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Thursday, 7 February, 2002, 01:51 GMT
Blair begins African tour
Tony Blair with Nigerian Foreign Minister Sule Lami in Abuja
Tony Blair is offering a deal to African leaders
Nick Assinder

British Prime Minister Tony Blair has arrived in Nigeria at the start of a whirlwind tour of West Africa, dismissing claims that he is engaged in "designer diplomacy".

Speaking en route to the capital Abuja, a relaxed-looking Mr Blair said that if he had listened to those criticising his international initiatives he would never have become involved in Afghanistan, Kosovo and Macedonia or India and Pakistan.

It is sensible for us to try to deal with issues as severe as those in Africa

Tony Blair
He said that if he had listened to Britain's Conservative opposition he would not even be involved in Europe.

"You cannot live like that, so I let the criticism pass me by," he said.

As well as Nigeria - the most populous nation in Africa - Mr Blair's tour will take in Ghana, Senegal and Sierra Leone.

Critics have again claimed he is abandoning difficult domestic issues in favour of travelling around the world portraying himself as an international saviour.

Shuttle diplomacy

And they say that, by attempting to address the deep-seated and historical problems of Africa, he is over-reaching himself for the sake of image building.

Mr Blair has certainly engaged in a comprehensive round of shuttle diplomacy since the 11 September attacks, partly in his efforts to build the international coalition against terrorism.

But he appears genuinely untroubled by the sniping.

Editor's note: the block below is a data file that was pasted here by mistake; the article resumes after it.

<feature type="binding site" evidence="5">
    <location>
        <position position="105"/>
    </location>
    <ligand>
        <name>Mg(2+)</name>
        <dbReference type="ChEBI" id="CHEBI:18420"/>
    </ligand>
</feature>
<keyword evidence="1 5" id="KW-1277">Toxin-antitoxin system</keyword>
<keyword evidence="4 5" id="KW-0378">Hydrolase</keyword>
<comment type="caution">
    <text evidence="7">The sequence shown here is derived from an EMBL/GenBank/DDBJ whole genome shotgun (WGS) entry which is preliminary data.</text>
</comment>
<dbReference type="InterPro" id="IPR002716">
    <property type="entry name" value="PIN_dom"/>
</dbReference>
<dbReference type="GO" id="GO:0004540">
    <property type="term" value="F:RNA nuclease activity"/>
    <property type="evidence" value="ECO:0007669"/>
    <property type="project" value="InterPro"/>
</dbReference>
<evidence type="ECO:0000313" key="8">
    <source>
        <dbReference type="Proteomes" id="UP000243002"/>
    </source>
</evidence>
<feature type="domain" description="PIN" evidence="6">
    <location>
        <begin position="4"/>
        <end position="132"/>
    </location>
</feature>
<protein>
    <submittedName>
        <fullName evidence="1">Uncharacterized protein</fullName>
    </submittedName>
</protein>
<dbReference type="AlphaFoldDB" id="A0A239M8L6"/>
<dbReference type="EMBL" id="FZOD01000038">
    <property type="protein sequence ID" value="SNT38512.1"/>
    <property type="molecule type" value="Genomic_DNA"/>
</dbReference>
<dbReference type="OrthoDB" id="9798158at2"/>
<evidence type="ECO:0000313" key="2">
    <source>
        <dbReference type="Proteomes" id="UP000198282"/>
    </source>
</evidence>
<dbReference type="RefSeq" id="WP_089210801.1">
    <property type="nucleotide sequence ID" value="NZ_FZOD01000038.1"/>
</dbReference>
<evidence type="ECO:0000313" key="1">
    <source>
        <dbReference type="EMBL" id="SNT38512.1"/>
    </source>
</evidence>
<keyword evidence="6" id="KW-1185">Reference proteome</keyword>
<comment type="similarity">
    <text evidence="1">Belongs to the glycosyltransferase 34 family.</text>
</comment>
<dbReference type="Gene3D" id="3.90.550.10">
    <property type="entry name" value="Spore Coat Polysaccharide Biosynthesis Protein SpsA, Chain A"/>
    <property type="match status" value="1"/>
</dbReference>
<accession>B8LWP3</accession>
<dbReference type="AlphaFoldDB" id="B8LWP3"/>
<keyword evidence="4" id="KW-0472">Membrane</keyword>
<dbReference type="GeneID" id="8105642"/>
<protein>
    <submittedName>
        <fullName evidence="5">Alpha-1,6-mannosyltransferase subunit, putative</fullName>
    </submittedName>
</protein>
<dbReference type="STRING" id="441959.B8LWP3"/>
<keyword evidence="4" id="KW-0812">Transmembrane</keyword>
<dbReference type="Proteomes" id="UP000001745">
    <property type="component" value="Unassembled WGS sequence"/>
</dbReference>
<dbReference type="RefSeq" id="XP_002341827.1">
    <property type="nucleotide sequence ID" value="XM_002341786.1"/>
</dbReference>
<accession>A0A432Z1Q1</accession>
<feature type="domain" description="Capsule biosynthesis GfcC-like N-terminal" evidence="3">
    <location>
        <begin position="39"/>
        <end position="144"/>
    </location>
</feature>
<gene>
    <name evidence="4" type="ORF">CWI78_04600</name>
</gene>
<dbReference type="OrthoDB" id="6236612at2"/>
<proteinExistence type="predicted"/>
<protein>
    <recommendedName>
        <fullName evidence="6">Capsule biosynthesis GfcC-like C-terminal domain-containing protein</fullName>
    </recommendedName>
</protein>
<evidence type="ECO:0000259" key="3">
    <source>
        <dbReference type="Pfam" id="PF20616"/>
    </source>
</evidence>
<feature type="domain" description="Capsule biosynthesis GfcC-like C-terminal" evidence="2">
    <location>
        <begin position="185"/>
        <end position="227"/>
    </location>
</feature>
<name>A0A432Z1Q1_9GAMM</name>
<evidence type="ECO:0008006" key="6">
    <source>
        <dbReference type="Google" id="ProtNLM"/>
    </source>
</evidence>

Refugee flees ethnic fighting in Lagos, Nigeria
The West wants to see more stability in African nations
He dismissed claims that he could have met the African leaders in Paris on Friday where President Chirac is hosting a summit on aid to the continent.

"There is no substitute for having face-to-face talks with people - I will have a better idea, and they will have a better idea, of where both sides are coming from," he said.

He stressed the significance of the new partnership forged between leading African nations last year in an attempt to boost trade, end conflict and tackle poverty.

Two-way street

"It is sensible for us to try to deal with issues as severe as those in Africa," he said.

"Nothing has been tried like this before - these are politically significant developments."

But he also made it clear that this was a two-way street.

British soldier talks to villager in Sierra Leone
Britain already has troops in Sierra Leone
The West would be willing to offer aid and assistance to African nations, he said, but only if they in turn tackled corruption, violence and instability.

"We have been absolutely frank, that is part of the deal," he said.

He added that African nations were well aware of their responsibilities and were committed to coming forward with concrete proposals on these issues.

Mr Blair would not say whether he was ready to commit troops to trouble spots on the African continent - Britain already has forces in Sierra Leone.

But he may well come under pressure to offer training to local forces.

Nigerian presidential spokesman Tunji Oxani
"Britain has a role to play in investment"
The BBC's Andrew Marr
"Is this trip great wisdom or great folly?"
See also:

07 Feb 02 | Africa
Blair's African contrasts
07 Feb 02 | Africa
Low-key reception for Blair
06 Feb 02 | UK Politics
Blair back to world stage
05 Feb 02 | Business
Blair mulls Africa's economy
08 Jan 02 | UK Politics
Perils of a globetrotting PM
08 Jan 02 | UK Politics
Blair flies home to frosty welcome
06 Jan 02 | UK Politics
Blair handles diplomacy hazards
08 Jan 02 | UK Politics
Make or break on transport
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